1. Wow Simone, these are so amazing and I love dancing too like you know and those videos are so inspiring just like you are! It’s amazing what we can do when we discover we have no other choice. Blows me away how good people are with their feet.❣️❣️❣️ my extent is picking up clothes with my toes.. lol. Happy Sunday💖

    Liked by 2 people

    1. I agree – I find it fascinating when we discover how much we are capable of, all by thinking about things in a different way. I’m glad that you found these to be inspiring. I find that I like to watch them when I’m low or seeking creativity for something like a story or poem I’m writing. XD Don’t worry – picking up clothes with your toes actually sounds very impressive! XD Happy Sunday to you too! 💚🌻💚

      Liked by 1 person

  2. Hi Simone. This is my first visit to your blog; I did a search for ‘contemprary dance’ and there you were. My own contemporary dance journey began 34 years ago when I started secondary school in the UK. I completely fell in love with contemporary and danced as much as I could. A few years later I was privileged enough to take part in a workshop with one of the founding members of Candoco Dance Company, an early inovator in inclusive dance, and then saw them perform – my mind was blown! They were incredible and are still going strong; if you haven’t seen their work I thoroughly recommend it (https://candoco.co.uk/). Fast forward a few more years and I worked as a teaching assistant with children who had a wide variety of educational and physical needs before becoming a drama and contemporary dance teacher in schools. I always promoted the idea that dance isn’t about becoming a prima ballerina but it is about the joy of movement, exploring your physical capabilities, a sense of freedom and learning about yourself amongst many other amazing things. Thank you for such a wonderful post (I’m so glad I came across it) and for introducing me to Infinite Flow Dance Company; there’s some beautiful choreography in the pieces you’ve shared. I dearly hope you return to dancing; there’s no feeling quite like it.

    Liked by 2 people

    1. Hello! It’s a pleasure to meet you 😊 I apologise for taking so long to respond to your lovely, wonderful comment – I’ve been taking a month’s break from my blog to make some changes to the site to make it more accessible. I’m so glad that you stumbled across this post and that you enjoyed it so much! Thank you for introducing me to Candoco Dance – I’ve been spending some time watching their performances and listening to them talk about their projects. I absolutely love the organization. Their dances are so creative and like nothing that I’ve ever seen before. It’s further proof that there are so many different ways to dance and express passion through movement. Thank you for also sharing your dance journey with me – you must’ve met a lot of children like me during your teaching assistant job. I wholeheartedly agree – dance is much more about joy, exploration, and freedom rather than perfect form. I hope that I’ll be able to return to dancing too – it’s one of the best feelings I’ve ever experienced. I’m also so happy that you came across this post. I hope that I’ll share another post in the future that you’ll be interested in too. Once again, I’m so sorry for the delayed response. I’m usually very quick with responding 😊❤😊❤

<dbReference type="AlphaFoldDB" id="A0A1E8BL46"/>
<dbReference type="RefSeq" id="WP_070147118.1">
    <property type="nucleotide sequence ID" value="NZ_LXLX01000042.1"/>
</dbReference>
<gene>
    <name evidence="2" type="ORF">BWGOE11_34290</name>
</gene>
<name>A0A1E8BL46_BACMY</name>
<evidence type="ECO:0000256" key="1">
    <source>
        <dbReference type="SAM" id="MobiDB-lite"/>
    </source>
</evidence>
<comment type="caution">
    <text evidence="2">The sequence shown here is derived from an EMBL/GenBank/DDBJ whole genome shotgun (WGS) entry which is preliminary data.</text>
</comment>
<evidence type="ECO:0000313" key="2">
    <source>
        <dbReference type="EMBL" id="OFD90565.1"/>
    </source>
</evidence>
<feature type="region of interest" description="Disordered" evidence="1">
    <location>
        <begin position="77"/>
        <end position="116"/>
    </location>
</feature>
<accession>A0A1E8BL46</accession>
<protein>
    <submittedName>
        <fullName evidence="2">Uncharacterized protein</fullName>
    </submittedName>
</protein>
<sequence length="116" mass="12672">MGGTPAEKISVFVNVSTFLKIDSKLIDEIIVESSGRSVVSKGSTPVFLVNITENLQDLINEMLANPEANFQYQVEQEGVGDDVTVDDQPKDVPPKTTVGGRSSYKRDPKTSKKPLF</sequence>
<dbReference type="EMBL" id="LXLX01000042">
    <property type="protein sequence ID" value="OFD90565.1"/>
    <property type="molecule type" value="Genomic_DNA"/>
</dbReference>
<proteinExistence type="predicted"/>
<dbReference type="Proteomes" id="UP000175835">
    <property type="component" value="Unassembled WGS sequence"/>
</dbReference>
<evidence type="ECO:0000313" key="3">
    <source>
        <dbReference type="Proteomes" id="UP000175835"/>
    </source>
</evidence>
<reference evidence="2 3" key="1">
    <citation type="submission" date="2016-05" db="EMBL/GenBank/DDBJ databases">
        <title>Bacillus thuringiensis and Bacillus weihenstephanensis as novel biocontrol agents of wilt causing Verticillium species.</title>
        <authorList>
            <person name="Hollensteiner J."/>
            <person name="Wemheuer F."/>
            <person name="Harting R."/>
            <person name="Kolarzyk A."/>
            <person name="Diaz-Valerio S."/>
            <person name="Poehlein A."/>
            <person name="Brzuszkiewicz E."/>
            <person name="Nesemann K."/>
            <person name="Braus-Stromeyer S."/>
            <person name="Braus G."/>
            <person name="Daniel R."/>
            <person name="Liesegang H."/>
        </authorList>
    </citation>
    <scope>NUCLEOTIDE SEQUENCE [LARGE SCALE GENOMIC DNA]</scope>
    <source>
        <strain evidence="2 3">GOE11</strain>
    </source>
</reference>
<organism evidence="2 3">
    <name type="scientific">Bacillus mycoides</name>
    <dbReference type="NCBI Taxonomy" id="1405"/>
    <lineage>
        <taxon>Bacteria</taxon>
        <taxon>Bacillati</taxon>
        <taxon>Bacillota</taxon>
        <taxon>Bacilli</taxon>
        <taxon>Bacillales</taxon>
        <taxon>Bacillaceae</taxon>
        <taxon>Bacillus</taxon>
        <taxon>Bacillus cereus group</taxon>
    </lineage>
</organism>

1. I know – all of them were quite amazing! I’m really glad that you enjoyed them 😊 I’ll explain further later but I found out that a lot of my old posts weren’t very accessible to certain disabled users and I thought it was very important to spend some time changing and updating all of them to be as accessible as possible before I posted anything new. As a disability blogger myself – I took changing my site to make it as accessible as possible very seriously. All is well though and I’m finally finished with all of the changes! Thank you for caring and making sure I was okay. I look forward to returning to reading your incredible posts ❤


  3. Thank you so much for sharing these videos. You are absolutely right, the dancing was beautiful. I was transfixed by their moves and their chemistry as a duo. It was amazing!

    Dancing is such a wonderful expression of creativity and passion. I hope you can find a place to dance and people to dance with. 😊

    Liked by 3 people

    1. You’re welcome – I’m so glad that you enjoyed these dances! 😊 It was honestly my pleasure to share them since I love them so much. They do make an amazing duo and their beautiful and flowing movements are almost hypnotizing. They took me to another world. I hope that I can find a place to dance too – it’s one of my favourite things to do ❤

      Liked by 1 person

    1. I’m so happy that you enjoyed these dances so much! I felt extremely happy to share them since they were dances that I felt as if the world should see. Anyday when someone learns about wheelchair dancing for the first time is a good day 😊 Me too! Thank you so much, Lisa, have a wonderful weekend 🥰

      Liked by 1 person